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Dear Recycling Bins: Is Rinsing Recyclables a Waste of Water?

Rinsing Recycling

Dear Recycling Bins: Is Rinsing Recyclables a Waste of Water?

Dear Recycling Bins,

I understand the importance of rinsing recyclables. However, if I’m constantly doing this, am I wasting water?

Thank you for your question.

Many people worry that doing the right thing for the environment in one area means you have to compromise in another. However, it’s not possible to say whether it’s better to save water or recycle properly. That’s because rinsing recyclables doesn’t have to be a waste of water.

running tap

Why Rinse Recyclables?

If you don’t rinse food debris from your recycling, it can contaminate an entire load. Food debris is contamination. That one can of baked beans you didn’t quite rinse isn’t likely to cause a huge issue. However, if there’s too much contamination, the entire load might end up in landfill.

How Much Contamination is too Much Contamination?

So when you put non-recyclables into recycling bins or leave food debris in containers, this can result in a load being rejected. The load of recycling is either incinerated or sent to landfill. That’s why rinsing recyclables and not putting things like nappies in your recycling bin is essential.

Once recycling reaches a recycling facility, the level of contamination determines what happens to it.

If contamination is low, then the recycling is sorted by machines or by hand to remove contamination.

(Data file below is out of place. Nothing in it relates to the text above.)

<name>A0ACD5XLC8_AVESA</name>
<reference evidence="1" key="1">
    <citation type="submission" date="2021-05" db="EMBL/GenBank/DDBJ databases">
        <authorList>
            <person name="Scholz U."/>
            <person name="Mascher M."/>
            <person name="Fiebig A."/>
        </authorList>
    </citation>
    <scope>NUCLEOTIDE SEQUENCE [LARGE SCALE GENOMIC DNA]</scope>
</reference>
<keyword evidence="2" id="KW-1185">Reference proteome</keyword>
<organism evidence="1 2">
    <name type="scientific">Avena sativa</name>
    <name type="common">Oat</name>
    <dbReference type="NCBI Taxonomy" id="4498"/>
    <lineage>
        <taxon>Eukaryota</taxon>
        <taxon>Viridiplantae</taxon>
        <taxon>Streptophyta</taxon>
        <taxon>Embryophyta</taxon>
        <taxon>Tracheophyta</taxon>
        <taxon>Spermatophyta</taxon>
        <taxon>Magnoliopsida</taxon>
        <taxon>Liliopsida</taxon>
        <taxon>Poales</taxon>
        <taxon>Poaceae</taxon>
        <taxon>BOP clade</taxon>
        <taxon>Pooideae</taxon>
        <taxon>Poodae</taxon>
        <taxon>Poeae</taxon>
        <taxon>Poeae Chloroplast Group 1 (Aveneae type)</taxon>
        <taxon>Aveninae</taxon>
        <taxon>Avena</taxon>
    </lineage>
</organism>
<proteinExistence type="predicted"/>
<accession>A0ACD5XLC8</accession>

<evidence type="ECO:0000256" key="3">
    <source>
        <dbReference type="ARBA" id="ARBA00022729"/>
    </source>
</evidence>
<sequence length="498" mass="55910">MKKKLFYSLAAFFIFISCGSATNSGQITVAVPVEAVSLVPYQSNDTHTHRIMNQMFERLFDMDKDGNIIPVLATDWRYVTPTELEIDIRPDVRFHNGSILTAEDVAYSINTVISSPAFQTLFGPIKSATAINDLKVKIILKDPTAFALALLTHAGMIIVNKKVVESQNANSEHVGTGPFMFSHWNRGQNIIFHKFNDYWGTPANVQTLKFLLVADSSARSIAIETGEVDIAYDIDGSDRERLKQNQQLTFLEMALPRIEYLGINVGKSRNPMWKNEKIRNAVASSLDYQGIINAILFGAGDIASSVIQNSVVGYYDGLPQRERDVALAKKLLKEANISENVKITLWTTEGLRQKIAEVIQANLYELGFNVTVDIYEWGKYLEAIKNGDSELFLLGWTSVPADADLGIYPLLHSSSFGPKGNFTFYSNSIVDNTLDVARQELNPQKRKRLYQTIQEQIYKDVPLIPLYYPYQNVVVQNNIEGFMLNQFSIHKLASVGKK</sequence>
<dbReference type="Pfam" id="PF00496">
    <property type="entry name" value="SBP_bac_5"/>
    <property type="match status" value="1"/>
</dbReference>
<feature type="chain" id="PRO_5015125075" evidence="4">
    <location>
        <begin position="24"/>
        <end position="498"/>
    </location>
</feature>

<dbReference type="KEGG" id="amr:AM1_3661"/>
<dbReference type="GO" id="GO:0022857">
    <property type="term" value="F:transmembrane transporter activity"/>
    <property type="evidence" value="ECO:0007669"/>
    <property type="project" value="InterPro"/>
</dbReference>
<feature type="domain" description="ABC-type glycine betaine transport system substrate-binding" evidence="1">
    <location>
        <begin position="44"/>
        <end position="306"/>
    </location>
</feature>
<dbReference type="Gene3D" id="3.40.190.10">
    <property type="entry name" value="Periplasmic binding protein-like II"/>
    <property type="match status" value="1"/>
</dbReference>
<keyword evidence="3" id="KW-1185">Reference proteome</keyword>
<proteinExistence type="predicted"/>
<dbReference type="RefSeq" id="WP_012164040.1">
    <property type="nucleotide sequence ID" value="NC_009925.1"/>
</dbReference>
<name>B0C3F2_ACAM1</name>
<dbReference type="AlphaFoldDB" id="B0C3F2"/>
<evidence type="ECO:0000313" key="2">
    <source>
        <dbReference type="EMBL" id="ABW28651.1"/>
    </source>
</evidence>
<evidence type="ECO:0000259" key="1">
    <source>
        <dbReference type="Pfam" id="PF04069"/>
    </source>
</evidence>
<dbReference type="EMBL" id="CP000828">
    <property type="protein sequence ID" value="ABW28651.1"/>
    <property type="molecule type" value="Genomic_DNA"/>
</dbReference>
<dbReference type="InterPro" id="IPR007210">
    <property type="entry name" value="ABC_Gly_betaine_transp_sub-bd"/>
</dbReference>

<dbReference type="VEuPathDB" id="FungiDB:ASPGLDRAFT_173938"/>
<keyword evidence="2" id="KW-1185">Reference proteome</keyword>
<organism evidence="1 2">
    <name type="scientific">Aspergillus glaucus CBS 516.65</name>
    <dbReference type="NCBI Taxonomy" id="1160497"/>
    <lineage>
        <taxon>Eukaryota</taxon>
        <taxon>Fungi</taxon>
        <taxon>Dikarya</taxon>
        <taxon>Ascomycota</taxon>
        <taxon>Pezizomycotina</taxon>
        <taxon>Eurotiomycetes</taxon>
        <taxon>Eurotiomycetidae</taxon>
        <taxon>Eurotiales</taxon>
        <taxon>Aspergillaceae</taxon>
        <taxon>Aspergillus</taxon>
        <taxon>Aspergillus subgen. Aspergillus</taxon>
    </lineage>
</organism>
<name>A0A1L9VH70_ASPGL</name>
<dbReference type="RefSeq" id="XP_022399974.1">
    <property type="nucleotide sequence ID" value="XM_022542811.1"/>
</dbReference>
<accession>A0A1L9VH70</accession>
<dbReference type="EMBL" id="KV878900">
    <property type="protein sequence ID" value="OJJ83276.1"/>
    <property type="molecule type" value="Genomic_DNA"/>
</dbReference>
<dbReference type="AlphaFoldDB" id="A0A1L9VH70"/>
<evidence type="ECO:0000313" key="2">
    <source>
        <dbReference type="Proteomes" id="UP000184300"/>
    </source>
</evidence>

Where there is slightly higher levels of contamination, items are isolated and removed. However, this can increase costs.

If contamination levels are too high, the entire load is incinerated or sent to landfill. Both are bad news for the environment.

How to Save Water While Rinsing Recyclables?

The average running tap uses 6 litres of water per minute. So it’s not surprising that rinsing recyclables can feel like a waste of water. However, if you look at the bigger picture, clean recyclables means that more materials are recycled and reused in the long-run.

Rinsing recyclables doesn’t need to mean wasted water. You can give your recyclables a quick rinse when you do the washing up. You won’t need any extra water and it makes the job quicker and easier. The same goes for your dishwasher. Pop some recyclables in with your dishes and you won’t waste water.

So rinsing recyclables needn’t waste water, though it can seem like a waste of time. However, with bills rising across the board, saving on your water bill can make it worth your while.

rinsed food pots

Rinsing Recyclables: A Quick Guide

Food Tins & Drinks Cans

Rinse to remove debris. Put them in your leftover washing up water and give them a good swill until they’re clean. Leave labels on as they are often removed at recycling facilities.

Glass Bottles, Jars, and Containers

Beer bottles- You should rinse these. Put the lid back on if possible.

Jars- Treat them the same as beer bottles.

Foil

Rinse kitchen foil and takeaway containers in your washing up water. Remember that foil items such as crisp packets aren’t often accepted for recycling.

Cardboard

Firstly, that greasy pizza box needs to go in your general waste bin, not your recycling bin. Recycle things like egg boxes and kitchen roll tubes if they are dry and clean.

We hope our guide to saving water while rinsing recyclables has helped. If you want to read more on recycling and sustainability, check out the rest of our blog.

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